As a director, screenwriter, and producer of such classics as Reservoir Dogs, Pulp Fiction, and more recently Django Unchained, you’d expect Quentin Tarantino to know a thing or two about what makes a good movie. From his humble beginnings as a video store clerk, Tarantino has been thrilling movie-goers with his flavour of stylised violence, satire, and gripping storytelling for 25 years.
Last year the director (among other things) contributed a revised list of his top 12 movies for Sight & Sound’s 2012 poll. Many of the films on this list have clearly influenced his work throughout the years, and it stands true that when one influential filmmaker starts banding favourite films around, fans and film-buffs alike should take note.
So, how many have you seen?
Apocalypse Now (Francis Ford Coppola, 1979)
Directed by Francis Ford Coppola and starring Martin Sheen, Marlon Brando and Robert Duvall; Apocalypse Now fuses a brilliant cast, the rather challenging subject of war, and a rather curious plot into one gung-ho production that took nearly three years to edit alone.
Set during the Vietnam war, the plot follows a US Army Captain on a mission that “does not exist” — to seek out a rogue US Green Beret Colonel who the military believe has gone completely mad, and to eliminate him. As if this wasn’t intriguing enough for a plot, the film is full of sharp dialogue, walls of napalm, and some rather impressive special effects in general, not to mention that rocking soundtrack that epitomised the era so well.
The Bad News Bears (Michael Ritchie, 1976)
The Bad News Bears is a 1976 Walter Matthau comedy about an alcoholic coach and team of terrible baseball players. What’s it doing on Quentin Tarantino’s top list? Your guess is as good as mine, but it seems to have been popular enough for a 2005 remake of the same name.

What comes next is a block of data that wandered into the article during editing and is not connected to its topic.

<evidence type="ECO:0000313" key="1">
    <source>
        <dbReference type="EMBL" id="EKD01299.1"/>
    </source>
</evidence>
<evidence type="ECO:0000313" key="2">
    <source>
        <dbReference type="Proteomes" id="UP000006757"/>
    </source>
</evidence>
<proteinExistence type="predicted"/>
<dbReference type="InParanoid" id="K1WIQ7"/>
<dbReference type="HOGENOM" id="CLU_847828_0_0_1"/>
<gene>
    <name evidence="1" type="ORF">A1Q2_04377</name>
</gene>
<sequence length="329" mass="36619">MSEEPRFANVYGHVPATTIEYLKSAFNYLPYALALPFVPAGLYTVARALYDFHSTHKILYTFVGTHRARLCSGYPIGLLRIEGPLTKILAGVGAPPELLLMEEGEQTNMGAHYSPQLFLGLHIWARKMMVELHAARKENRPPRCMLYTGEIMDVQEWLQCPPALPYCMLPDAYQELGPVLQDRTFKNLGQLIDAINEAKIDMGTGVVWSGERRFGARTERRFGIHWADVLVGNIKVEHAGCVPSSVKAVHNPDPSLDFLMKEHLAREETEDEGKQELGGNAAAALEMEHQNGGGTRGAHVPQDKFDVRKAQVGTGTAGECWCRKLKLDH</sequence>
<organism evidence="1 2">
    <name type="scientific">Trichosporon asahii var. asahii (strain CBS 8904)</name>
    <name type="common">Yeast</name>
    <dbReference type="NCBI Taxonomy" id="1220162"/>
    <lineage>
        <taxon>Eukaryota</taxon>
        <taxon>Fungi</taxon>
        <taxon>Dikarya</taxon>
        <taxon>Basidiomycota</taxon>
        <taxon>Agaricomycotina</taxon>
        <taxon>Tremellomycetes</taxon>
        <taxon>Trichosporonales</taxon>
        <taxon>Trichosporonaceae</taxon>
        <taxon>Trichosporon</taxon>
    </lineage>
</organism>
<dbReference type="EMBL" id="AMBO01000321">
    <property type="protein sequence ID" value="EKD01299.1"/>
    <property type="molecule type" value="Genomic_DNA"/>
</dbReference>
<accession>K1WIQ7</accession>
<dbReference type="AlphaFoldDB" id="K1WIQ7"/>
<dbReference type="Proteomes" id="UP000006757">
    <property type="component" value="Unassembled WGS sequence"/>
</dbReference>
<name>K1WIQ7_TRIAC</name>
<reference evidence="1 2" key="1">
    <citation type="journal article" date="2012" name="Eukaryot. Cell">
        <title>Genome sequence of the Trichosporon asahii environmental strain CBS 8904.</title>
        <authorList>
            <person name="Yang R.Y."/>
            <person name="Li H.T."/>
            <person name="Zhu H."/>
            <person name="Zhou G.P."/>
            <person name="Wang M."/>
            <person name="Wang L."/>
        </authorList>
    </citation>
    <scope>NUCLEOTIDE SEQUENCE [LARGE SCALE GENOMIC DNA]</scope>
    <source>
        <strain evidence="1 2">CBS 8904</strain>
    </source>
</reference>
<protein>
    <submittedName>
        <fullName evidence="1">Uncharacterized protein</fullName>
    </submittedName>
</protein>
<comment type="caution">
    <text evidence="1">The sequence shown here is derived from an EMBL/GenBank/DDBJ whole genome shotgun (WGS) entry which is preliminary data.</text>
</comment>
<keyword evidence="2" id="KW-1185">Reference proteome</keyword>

This film’s selection probably has more to do with its “don’t make ’em like they used to” social commentary documenting the state of affairs for children growing up playing little league baseball in rural America than anything else. Mighty Ducks this is not, though it probably provided a great deal of inspiration for it.
Carrie (Brian de Palma, 1976)
It should come as no surprise that the director who borrows so clearly from the horror genre (without actually making a horror film) would opt for a title like de Palma’s 1976 prom-themed revenge flick. The film which documents the bullying of a 17-year old girl as she prepares for her prom still holds up today, though if you’re a fan you might want to check out the upcoming re-make (though that depends on how you feel about remakes, really).
Carrie is a girl pushed to the edge, who soon discovers that she is different. She has powers. Telekinetic powers, which she uses to enact her revenge on those who made her life so difficult in glorious 1970s style.
Dazed and Confused (Richard Linklater, 1993)
Dazed and Confused is a seminal piece of coming-of-age film history which documents the last day of high school in a small Texas town in 1976. Chock full of stereotypes, pranks, stoner culture, and an ever-present feeling of longing for the past, it’s bound to make you reminisce about your younger years.
While Ferris Bueller’s Day Off and The Breakfast Club are similar coming of age films released during the period they were set, Dazed and Confused manages to squeeze in before them chronologically while taking much of its cues from the culture that spawned them (and the culture they too spawned).
The Good, the Bad, and the Ugly (Sergio Leone, 1966)
To get an idea of just how influential this 1966 Clint Eastwood film really is, take a look at the IMDb reference sheet which demonstrates just how synonymous this film is with westerns and the culture that embodies them. Even people who haven’t seen this film know the star, the theme tune and the fact that it’s one of the most revered films of its kind.
If you’re sitting there thinking “I’ve never watched that, but I should!” then take your own advice and wallow in it. You can then spend the rest of the day playing Red Dead Redemption and asking punks if they feel lucky.
The Great Escape (John Sturges, 1963)